3

There is a question on Stack Overflow which has an accepted answer which was right, but for quite a while has been wrong.

Updates were added to the answer to point out that this is the case, but the majority of the answer still shows the wrong way of doing things and the update is easy to overlook.

In my opinion, the answer would be more valuable if it had, at the top a line such as:

N.B. See updates.

How acceptable is it to significantly change the meaning of an answer when you are not the OP?

How extreme an edit is acceptable?

Answer in question.

2

I'm no Python expert at all, but I'll use the example you provided to make my point:

You should edit this answer so that it becomes a coherent story, not slap yet another marker onto it.


The answer currently reads:

A requirement file can contain comments (#) and can include some other files (--requirement or -r). Thus, if you really want to parse a requirements.txt you should use the pip parser:

from pip.req import parse_requirements

# parse_requirements() returns generator of pip.req.InstallRequirement objects
install_reqs = parse_requirements(<requirements_path>)

# reqs is a list of requirement
# e.g. ['django==1.5.1', 'mezzanine==1.4.6']
reqs = [str(ir.req) for ir in install_reqs]

setup(
    ...
    install_requires=reqs
)

UPDATE: my answer is old now. Pip does not have a public API so this no longer works (e.g. parse_requirements now requires an instance of pip.download.PipSession). You can do the opposite: list the dependencies in setup.py and have a single character -- a dot . -- in requirements.txt.

UPDATE2: even if not advised, it is still possible to parse requirements.txt file that doesn't refer any external requirements by URL with the following hack (tested with pip 9.0.1):

install_reqs = parse_requirements('requirements.txt', session='hack')

This doesn't filter environment markers though.

 

How about something like this instead?

You can list the dependencies in setup.py and have a single character — a dot . — in requirements.txt.


Alternatively, even if not advised, it is still possible to parse the requirements.txt file (if it doesn't refer any external requirements by URL) with the following hack (tested with pip 9.0.1):

install_reqs = parse_requirements('requirements.txt', session='hack')

This doesn't filter environment markers though.


In old versions of pip, more specifically older than 6.0, there is a public API that can be used to achieve this. A requirement file can contain comments (#) and can include some other files (--requirement or -r). Thus, if you really want to parse a requirements.txt you can use the pip parser:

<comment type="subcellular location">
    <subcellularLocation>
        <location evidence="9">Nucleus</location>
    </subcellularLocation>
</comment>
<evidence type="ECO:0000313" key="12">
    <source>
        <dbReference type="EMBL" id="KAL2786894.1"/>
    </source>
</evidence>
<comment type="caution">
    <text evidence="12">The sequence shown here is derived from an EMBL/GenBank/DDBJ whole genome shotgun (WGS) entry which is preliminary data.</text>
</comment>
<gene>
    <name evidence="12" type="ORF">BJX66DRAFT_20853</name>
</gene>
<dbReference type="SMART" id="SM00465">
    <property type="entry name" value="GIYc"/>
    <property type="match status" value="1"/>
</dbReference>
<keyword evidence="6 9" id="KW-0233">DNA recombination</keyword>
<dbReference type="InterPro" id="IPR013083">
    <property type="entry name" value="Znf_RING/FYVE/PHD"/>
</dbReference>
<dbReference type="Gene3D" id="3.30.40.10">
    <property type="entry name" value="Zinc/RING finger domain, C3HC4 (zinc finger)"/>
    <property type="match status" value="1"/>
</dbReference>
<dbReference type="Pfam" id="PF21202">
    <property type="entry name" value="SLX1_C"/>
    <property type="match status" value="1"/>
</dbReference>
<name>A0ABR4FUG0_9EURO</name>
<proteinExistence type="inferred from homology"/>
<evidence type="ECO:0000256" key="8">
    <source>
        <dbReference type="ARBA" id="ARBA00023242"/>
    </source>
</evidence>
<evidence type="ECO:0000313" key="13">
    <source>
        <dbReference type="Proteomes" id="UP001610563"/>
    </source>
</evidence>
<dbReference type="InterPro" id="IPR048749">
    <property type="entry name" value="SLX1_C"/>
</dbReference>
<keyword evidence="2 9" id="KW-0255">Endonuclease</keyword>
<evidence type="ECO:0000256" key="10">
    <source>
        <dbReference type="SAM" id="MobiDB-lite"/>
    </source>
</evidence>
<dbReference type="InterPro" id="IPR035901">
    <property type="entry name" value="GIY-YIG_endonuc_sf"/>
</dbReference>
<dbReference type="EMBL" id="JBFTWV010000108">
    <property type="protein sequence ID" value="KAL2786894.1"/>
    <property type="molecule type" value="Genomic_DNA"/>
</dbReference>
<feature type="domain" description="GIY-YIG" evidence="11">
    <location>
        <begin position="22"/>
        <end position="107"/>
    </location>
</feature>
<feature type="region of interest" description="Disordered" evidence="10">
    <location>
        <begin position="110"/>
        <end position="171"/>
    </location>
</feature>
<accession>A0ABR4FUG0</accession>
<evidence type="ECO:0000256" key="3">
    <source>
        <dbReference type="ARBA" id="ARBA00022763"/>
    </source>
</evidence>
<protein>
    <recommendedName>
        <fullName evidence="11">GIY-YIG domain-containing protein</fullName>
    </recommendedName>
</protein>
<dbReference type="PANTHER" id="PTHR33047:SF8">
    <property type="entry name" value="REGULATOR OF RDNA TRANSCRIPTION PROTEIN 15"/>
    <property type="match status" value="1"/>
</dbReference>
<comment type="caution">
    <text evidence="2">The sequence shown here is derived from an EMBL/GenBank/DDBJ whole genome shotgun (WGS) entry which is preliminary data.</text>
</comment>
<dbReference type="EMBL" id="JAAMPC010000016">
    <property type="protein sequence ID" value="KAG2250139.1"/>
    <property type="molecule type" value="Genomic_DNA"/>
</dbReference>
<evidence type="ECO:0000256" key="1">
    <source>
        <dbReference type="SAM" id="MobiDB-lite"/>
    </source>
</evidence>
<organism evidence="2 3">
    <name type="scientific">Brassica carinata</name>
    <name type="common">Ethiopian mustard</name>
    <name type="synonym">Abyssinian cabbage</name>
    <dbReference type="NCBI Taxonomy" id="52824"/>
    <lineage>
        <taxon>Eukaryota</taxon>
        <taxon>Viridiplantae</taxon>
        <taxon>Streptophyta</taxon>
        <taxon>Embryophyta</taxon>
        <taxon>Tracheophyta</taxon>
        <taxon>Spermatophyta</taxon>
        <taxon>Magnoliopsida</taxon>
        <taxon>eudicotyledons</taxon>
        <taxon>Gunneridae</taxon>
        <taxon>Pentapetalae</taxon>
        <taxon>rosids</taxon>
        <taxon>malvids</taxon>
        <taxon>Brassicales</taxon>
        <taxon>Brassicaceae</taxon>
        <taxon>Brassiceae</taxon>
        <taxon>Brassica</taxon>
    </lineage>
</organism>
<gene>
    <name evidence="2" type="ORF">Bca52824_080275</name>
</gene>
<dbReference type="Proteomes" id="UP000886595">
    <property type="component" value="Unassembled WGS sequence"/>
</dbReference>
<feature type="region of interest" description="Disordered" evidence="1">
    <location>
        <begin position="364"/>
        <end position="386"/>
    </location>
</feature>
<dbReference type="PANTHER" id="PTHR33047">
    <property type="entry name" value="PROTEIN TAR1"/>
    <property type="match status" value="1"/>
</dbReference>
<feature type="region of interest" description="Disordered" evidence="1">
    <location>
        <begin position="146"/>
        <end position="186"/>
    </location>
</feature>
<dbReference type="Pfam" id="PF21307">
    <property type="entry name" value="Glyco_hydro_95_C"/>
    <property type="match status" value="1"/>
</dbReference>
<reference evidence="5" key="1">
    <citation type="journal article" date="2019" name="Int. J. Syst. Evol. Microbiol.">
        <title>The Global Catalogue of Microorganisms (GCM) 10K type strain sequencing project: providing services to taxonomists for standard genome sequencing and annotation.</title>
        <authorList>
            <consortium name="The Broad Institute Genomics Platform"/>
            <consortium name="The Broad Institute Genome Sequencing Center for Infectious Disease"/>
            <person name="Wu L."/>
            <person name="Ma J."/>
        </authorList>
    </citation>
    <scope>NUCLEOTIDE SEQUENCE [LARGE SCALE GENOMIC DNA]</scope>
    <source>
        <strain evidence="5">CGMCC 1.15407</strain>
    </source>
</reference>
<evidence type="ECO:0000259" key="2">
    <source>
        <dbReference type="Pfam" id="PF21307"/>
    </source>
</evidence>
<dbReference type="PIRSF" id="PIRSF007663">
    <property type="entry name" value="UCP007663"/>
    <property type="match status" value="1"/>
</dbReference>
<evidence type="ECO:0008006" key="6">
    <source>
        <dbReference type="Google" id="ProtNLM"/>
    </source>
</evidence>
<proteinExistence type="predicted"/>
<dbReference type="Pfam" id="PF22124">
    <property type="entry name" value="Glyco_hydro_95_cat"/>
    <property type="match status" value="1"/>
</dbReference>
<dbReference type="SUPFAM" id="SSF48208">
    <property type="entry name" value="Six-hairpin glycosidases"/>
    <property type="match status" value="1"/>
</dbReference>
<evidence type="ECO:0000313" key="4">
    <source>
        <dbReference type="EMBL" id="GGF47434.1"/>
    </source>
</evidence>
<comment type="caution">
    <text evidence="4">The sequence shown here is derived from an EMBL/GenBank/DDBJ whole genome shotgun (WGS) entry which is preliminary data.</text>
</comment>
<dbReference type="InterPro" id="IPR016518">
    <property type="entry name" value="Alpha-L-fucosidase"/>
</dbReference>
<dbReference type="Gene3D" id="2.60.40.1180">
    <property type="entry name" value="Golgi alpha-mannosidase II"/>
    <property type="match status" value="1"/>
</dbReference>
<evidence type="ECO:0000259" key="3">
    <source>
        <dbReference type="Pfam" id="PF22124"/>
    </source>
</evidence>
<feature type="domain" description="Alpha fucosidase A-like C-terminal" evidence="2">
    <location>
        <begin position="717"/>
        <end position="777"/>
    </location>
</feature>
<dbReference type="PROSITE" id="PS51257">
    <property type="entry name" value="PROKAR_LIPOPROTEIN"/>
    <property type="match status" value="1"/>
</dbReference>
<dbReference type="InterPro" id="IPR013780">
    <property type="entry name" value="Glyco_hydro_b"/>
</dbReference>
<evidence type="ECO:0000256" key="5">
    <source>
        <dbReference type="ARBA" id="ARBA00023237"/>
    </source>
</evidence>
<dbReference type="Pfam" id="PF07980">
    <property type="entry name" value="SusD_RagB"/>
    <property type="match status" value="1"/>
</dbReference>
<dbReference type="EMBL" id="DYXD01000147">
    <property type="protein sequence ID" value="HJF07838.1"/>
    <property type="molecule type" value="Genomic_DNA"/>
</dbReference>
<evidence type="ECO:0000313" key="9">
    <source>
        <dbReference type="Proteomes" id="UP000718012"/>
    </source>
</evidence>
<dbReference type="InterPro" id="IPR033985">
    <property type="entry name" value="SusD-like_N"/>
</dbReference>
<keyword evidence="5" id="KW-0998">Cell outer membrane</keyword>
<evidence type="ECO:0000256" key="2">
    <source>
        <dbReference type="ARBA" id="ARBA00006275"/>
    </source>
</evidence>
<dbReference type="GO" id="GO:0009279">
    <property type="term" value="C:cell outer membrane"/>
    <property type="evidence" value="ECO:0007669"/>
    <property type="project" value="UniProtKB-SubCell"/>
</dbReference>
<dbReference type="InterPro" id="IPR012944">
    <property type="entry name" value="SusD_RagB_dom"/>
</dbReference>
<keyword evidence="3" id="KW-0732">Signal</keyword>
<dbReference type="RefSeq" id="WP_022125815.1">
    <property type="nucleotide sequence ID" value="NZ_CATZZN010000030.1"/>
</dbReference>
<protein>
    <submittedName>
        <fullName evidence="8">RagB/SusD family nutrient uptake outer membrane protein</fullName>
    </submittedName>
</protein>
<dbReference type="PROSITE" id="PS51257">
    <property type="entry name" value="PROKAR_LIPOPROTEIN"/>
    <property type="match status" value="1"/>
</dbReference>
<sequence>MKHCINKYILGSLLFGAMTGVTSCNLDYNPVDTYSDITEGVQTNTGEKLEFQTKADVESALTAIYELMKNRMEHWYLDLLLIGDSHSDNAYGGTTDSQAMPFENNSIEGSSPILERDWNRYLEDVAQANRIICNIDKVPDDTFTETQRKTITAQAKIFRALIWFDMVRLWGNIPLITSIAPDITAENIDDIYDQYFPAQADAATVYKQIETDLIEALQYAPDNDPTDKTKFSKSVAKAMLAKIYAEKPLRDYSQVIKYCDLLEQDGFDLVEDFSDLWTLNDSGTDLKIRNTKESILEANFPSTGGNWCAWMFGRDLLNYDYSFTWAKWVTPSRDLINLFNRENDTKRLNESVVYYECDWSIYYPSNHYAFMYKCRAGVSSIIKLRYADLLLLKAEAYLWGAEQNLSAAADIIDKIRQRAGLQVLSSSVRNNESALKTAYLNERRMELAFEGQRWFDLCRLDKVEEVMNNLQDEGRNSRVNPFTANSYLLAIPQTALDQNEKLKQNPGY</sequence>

from pip.req import parse_requirements

# parse_requirements() returns generator of pip.req.InstallRequirement objects
install_reqs = parse_requirements(<requirements_path>)

# reqs is a list of requirement
# e.g. ['django==1.5.1', 'mezzanine==1.4.6']
reqs = [str(ir.req) for ir in install_reqs]

setup(
    ...
    install_requires=reqs
)

I know I'd prefer the latter version.


To concretely answer the questions you pose:

How acceptable is it to significantly change the meaning of an answer when you are not the OP?

This is in general not acceptable. The original intent of an answer should always be maintained. You'll see in practice however that users tend to edit addendums into answers, adding to the knowledge shared by the OP. Given how widespread that practice is, I think it's safe to say that is acceptable.

How extreme an edit is acceptable?

I've seen some very extreme edits, layout-wise. Those were mostly1 acceptable. The same holds for edits touching essentially every sentence of a question or answer, fixing spelling and grammar mistakes. For other types of edits, it is harder to say what is acceptable and what is not. You'll find that this is a gray area, where there is no consensus about what exactly is acceptable anymore.

I'd recommend you to edit in such a way that you feel the post is improved. You'll learn and change what you think is acceptable editing only by doing it (a lot).


Related reading: when/how to update an obsolete answer.

 

________

1 Some edits introduce nonsensical layout, such as formatting HTML as HTML. That's not acceptable.

  • for me, whilst I agree the latter is a better example, is it really better to completely change the structure of the answer? – NDevox May 22 '18 at 12:02
  • 1
    I strongly believe that changing the order of presentation in an answer can significantly improve it, and that edits doing so are welcome. I added a link to a related answer where the community seems to agree with that viewpoint. – Just a student May 22 '18 at 12:35
  • 1
    Alright you've convinced me. Thanks for keeping the story coherent ;-) – NDevox May 22 '18 at 13:08

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